nep-sog New Economics Papers
on Sociology of Economics
Issue of 2023‒04‒24
four papers chosen by
Jonas Holmström
Axventure AB

  2. The Nobel Family By Richard S. J. Tol
  3. Economics and pluralism By Víctor A. Beker
  4. Breach of Academic Values and Digital Deviant Behaviour: the Case of Sci-Hub By Giulia Rossello; Arianna Martinelli

  1. By: T. IJAIYA, GAFAR (Professor of Economics,)
    Abstract: I decided to write this textbook because textbooks on research reporting are hard to come by. What is mostly available are textbooks on research methodology, which given my experience as a researcher, consultant and lecturer in economics and research methodology is not what is needed by students, academia, civil servants, and government policymakers, but how to report or write a research paper. Research reporting is the format, that is, the pattern or the organisation of a research paper and the style of reporting the paper, of which the methods or techniques of research are an integral part. There are a variety of research reports. They include theses, projects as some will call them, seminar papers, term papers, workshop papers, and reports for business or government decision-makers. Reporting on these types of research papers differs in terms of organisation, style, and even in the mode of presentation, and it always depends on the target audience or outlets. A report may be directed at the researcher's colleagues within the academic environment, for publications in scholarly and professional journals, for presentation at conventions and conferences, or as fulfilment for the award of a degree, or for obtaining a certificate in a higher institution, for promotion in an academic institution, for the use of policy/decision makers in a government organisation, or in-house use. Whatever type of report is prepared, the format, length, style, and organisation of a published report should conform to the guidelines of the type of report. Thus, this textbook examines the various types of the research report with particular attention to their format, length, style, and even their mode of presentation. The textbook also examines the issues of citation and referencing which is an important aspect of any research report. The two most widely used styles of citation and referencing [the American Psychological Association (APA) style and the University of Chicago style (Kate Turabian style)] are critically examined.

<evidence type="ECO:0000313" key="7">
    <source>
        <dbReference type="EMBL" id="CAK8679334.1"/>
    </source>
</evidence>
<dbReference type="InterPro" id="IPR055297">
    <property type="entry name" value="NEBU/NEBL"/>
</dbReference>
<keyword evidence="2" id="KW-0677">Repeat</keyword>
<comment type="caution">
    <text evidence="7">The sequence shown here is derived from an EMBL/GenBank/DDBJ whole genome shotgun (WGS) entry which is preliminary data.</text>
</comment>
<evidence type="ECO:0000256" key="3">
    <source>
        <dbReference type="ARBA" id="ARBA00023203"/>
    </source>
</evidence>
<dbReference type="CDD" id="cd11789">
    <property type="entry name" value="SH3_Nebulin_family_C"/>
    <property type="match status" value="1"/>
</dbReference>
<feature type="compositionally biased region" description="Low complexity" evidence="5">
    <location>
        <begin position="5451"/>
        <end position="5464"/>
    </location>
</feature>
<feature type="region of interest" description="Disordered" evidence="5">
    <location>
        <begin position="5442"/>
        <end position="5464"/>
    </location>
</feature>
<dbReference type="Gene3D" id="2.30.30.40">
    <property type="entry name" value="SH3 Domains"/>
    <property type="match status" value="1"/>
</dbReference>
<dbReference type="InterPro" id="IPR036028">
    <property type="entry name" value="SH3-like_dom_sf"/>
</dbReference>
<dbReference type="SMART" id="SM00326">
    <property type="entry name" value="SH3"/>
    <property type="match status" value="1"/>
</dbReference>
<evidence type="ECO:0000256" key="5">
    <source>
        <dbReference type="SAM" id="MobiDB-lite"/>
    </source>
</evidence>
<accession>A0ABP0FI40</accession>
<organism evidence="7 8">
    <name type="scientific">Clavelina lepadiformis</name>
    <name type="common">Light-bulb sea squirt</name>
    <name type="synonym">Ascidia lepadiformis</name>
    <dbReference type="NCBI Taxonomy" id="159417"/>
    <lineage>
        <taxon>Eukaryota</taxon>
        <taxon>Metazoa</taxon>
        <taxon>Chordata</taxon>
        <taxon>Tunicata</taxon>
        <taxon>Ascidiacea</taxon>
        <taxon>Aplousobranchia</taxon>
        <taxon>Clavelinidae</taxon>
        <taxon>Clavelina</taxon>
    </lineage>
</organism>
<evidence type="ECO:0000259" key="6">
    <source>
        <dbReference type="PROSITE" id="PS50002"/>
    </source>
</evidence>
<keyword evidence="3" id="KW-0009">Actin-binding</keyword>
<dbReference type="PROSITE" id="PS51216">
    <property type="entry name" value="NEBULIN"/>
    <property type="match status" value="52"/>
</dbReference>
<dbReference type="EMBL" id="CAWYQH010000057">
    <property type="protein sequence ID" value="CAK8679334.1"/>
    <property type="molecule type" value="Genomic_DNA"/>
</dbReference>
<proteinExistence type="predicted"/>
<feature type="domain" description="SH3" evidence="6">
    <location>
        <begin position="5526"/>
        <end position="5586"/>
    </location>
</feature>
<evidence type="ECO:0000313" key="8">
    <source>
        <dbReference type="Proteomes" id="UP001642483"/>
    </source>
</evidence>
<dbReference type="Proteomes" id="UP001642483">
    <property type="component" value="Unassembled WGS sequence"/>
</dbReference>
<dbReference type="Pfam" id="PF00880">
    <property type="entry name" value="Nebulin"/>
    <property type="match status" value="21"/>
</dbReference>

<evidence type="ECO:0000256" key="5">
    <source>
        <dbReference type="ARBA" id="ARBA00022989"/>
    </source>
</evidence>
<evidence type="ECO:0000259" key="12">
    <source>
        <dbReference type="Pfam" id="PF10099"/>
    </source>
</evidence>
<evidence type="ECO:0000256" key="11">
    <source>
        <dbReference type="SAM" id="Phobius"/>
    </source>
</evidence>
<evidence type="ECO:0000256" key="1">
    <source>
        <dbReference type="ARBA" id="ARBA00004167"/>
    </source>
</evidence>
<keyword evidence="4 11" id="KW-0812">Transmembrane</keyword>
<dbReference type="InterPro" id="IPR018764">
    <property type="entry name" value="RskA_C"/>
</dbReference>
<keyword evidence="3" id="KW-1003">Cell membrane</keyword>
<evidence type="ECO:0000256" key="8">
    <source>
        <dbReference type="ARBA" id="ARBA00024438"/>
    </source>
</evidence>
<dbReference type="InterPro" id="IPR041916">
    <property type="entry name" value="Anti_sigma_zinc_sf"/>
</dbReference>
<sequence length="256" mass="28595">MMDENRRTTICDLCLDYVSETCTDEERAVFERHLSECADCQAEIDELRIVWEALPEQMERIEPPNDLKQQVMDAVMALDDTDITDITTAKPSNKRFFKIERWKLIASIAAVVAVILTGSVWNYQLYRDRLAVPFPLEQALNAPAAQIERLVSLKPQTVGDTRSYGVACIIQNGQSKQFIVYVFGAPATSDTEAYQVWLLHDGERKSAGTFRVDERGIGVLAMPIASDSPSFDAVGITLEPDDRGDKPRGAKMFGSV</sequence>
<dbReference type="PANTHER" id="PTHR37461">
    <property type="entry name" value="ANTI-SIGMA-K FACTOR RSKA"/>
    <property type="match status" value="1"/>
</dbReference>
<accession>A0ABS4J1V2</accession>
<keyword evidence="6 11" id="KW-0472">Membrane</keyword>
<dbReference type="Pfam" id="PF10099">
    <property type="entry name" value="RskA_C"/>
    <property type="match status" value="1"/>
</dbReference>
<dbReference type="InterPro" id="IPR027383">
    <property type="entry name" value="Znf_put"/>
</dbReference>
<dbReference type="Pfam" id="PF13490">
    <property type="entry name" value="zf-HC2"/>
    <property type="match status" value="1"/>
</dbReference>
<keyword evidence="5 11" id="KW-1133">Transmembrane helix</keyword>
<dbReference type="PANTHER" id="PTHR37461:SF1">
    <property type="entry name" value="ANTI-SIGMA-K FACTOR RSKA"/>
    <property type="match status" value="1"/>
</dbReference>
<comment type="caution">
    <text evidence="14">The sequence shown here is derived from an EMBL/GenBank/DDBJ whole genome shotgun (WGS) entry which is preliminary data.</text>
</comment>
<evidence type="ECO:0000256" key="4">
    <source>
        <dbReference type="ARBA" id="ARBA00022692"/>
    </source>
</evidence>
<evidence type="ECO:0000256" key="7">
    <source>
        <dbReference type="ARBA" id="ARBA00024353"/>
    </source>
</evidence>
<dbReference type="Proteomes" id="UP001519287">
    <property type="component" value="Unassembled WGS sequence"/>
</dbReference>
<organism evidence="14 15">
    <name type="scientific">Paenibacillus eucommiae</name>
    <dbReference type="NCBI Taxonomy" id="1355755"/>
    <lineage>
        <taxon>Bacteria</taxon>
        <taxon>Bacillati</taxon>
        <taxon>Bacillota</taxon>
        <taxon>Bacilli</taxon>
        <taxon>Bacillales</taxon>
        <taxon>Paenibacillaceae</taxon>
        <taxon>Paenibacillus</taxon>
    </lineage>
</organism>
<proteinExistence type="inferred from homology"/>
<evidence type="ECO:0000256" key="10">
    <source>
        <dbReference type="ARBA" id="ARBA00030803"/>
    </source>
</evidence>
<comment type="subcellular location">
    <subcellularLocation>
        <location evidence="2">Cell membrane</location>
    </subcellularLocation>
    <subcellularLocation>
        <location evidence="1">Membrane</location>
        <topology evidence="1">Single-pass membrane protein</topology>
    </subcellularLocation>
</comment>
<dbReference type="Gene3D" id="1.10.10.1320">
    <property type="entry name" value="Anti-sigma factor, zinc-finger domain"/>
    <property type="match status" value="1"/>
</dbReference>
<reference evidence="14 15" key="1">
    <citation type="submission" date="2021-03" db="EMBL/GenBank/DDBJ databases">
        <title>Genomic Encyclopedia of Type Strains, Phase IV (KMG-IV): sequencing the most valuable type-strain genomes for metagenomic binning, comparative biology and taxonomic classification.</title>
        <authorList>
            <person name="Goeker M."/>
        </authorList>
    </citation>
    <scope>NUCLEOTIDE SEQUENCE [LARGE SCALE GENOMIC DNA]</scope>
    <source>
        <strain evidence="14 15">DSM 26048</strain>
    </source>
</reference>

Date: 2023–04–08
  2. By: Richard S. J. Tol
    Abstract: Nobel laureates cluster together. 696 of the 727 winners of the Nobel Prize in physics, chemistry, medicine, and economics belong to one single academic family tree. 668 trace their ancestry to Emmanuel Stupanus, 228 to Lord Rayleigh (physics, 1904). Craig Mello (medicine, 2006) counts 51 Nobelists among his ancestors. Chemistry laureates have the most Nobel ancestors and descendants, economics laureates the fewest. Chemistry is the central discipline. Its Nobelists have trained and are trained by Nobelists in other fields. Nobelists in physics (medicine) have trained (by) others. Economics stands apart. Openness to other disciplines is the same in recent and earlier times. The familial concentration of Nobelists is lower now than it used to be.
    Date: 2023–03
  3. By: Víctor A. Beker
    Keywords: pluralism, scientific method, mainstream economics, paradigm
    JEL: B41 A11
    Date: 2021–11
  4. By: Giulia Rossello; Arianna Martinelli
    Abstract: This paper bridges the organisational psychology and the economics of science literature to examine the role of ideology-based psychological contract breach in eliciting mild deviant behaviour in academia. We provide empirical evidence of how the deterioration of academic values related to the diffusion of the ''publish or perish'' paradigm sparkles copyright violations through Sci-Hub. Based on a representative sample of 2849 academics working in top institutions in 6 European countries, we find that ideology-based psychological contract breach explains Sci-Hub usage, also when controlling for other trivial motivations. The magnitude of the effect depends on contextual and demographic characteristics. Females, foreign and tenured scholars are less likely to respond with digital piracy when experiencing a contract breach of academic values. Our results contribute to prevention policy design, highlighting how policies restoring academic values might also address academic piracy.
    Keywords: Academic Values; Digital Piracy; Deviant Behaviour; Psychological Contract Breach; Sci-Hub.
    Date: 2023–03–29

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